Contact: Carol Shuler at 399-2500 or
During a recent visit to the Homer Public Library, a Paul Banks kindergarten class took over the children’s room. Many in the group were already familiar with the space thanks to storytimes and regular visits with family members to check out books or DVDs. For others, this visit was not just fun, but also a vital introduction to the many opportunities that the library offers.
Alaska faces a dilemma.
Should we continue to choose to balance our budget deficit by spending from our primary savings account — the Constitutional Budget Reserve (CBR)?
In 1976, Alaskans amended our Constitution, creating the Permanent Fund. In 1980, the current dividend program was created by statute, mandating that roughly 50 percent of the earnings from the fund be dispersed to Alaskans annually as a Permanent Fund Dividend.
Should the PFD become your right?
Editor’s Note: Every month to accompany the Pay It Forward column, which is coordinated by The Homer Foundation, the Homer News runs a list of needs from area nonprofits. If you see a need you can fill, we encourage you to contact the agency and help pay it forward.
KBC’s Adult Basic Education Program needs volunteer tutors. Volunteers individually tutor adult students under the staff supervision. Students include new English language learners and GED candidates. Flexible schedule.
Why should we “pay it forward”? I am supposed to answer this, and I don’t know where to start. My friends wrote far better than I could. My piece oddly began when I was talking baseball with a friend.
I wondered what and why I could say in this article. Why do I have a voice to add? That’s simple. We all have heroes. I know mine.
Editor’s Note: MAPP, Mobilizing for Action through Planning & Partnerships, is a local coalition that aims to use and build upon our strengths to improve our individual, family and community health. Health is defined broadly to include cultural, economic, educational, environmental, mental, physical and spiritual health.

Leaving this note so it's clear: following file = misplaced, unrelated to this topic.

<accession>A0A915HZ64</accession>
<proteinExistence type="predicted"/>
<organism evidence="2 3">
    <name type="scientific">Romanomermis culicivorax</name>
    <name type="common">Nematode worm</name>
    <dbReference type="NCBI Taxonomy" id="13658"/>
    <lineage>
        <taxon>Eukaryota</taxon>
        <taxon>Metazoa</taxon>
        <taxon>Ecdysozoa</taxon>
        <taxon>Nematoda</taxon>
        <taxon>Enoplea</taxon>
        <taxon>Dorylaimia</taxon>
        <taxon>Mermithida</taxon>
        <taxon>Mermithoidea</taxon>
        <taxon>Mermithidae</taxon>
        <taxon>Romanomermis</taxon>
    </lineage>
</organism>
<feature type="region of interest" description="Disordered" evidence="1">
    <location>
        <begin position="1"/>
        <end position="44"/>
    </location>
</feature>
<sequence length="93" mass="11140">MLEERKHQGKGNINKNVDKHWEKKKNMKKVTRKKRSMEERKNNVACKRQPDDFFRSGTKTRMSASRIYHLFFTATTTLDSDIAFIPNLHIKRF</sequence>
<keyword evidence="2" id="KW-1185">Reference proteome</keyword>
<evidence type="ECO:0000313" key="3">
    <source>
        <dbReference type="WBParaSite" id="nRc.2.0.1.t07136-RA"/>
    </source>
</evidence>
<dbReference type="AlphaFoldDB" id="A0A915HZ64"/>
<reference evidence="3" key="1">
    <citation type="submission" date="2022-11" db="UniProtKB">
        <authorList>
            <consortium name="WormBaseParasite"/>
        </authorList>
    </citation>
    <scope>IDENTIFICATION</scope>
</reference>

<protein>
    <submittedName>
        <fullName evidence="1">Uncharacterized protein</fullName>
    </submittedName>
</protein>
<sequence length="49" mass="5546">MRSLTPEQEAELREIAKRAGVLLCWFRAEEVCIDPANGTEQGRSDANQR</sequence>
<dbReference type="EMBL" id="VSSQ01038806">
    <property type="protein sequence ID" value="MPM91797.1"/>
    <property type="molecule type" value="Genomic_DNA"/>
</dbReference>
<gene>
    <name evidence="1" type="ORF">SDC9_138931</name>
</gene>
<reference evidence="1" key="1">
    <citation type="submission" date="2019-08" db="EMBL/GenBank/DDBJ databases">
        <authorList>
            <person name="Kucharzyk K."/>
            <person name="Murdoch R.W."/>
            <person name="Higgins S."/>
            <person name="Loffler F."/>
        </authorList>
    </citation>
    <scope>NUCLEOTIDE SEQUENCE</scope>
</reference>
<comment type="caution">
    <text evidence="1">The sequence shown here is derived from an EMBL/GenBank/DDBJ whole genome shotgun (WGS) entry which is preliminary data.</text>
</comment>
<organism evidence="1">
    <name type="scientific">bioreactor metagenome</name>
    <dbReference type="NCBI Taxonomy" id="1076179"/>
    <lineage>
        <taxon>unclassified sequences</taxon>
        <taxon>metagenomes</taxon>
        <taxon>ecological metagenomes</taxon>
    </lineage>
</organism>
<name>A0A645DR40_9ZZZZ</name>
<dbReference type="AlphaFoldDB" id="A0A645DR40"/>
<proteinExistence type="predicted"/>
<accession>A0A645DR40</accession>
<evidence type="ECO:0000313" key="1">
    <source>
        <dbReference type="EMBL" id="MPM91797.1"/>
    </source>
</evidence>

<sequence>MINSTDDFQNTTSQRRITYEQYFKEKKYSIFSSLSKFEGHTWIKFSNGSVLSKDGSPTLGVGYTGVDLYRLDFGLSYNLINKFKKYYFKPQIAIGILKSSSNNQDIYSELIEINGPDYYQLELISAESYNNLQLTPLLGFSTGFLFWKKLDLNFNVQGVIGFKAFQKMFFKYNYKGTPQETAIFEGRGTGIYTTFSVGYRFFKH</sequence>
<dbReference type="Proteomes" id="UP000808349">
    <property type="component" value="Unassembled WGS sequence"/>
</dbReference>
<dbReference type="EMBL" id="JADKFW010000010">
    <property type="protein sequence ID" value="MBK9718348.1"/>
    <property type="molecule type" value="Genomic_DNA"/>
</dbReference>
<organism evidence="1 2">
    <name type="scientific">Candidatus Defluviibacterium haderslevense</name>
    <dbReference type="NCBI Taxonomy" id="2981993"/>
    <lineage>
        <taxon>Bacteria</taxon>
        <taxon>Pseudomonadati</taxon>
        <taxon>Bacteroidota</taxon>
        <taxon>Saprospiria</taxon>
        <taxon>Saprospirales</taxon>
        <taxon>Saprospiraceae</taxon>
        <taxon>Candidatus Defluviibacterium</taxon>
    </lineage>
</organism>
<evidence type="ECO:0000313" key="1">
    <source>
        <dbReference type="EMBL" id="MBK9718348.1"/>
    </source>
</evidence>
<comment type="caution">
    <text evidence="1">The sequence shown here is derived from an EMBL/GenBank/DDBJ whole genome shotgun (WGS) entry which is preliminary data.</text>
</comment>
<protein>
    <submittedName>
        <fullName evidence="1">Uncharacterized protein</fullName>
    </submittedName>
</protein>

My dogs and I have a new favorite run. It starts out my back door and then onto a series of foot trails that eventually lead up to the head of McNeil Canyon.
My dogs like it because, well, it’s a run, and I like it because once at the top, with an 180 degree sweep of the head, one can take in the almost the entire outer and inner Kachemak Bay and everything in between, including favorite spots like Bear Cove, Chugachik Island, Aurora Lagoon and Humpy Creek.
The Homer Harbor is the engine for our community. The harbor is used by commercial fishing boats harvesting seafood throughout Alaska, charter fishing boats, water taxis and tour boats taking eager tourists, research vessels and workboats transporting freight throughout the state and recreational vessels heading out enjoy the bay among others.
Breast Cancer Awareness Month, what does that evoke for you? Sports teams and flight attendants clad in pink uniforms? Yogurt with pink lids? “Boobies” bracelets and t-shirts? At Kachemak Bay Family Planning Clinic and Women’s Health Outreach it means striving to raise awareness of ways to actually access appropriate medical care and reduce personal risk of breast cancer. You may have noticed pink flags at various businesses and homes around town.
‘Yes’ vote means savings in legal costs, RCA charges
By Dick Waisanen
HEA’s ballots are being mailed out during the month of October asking HEA ratepayers to vote for self-regulation vs. regulation by the RCA. A lot has been said about this issue, but what it boils down to is:
Homer Electric Association ran deregulation up the flagpole back in 2009. The idea of reduced accountability looked good to co-op management. Fortunately most HEA members didn’t agree. We decided to keep Regulatory Commission of Alaska consumer protections.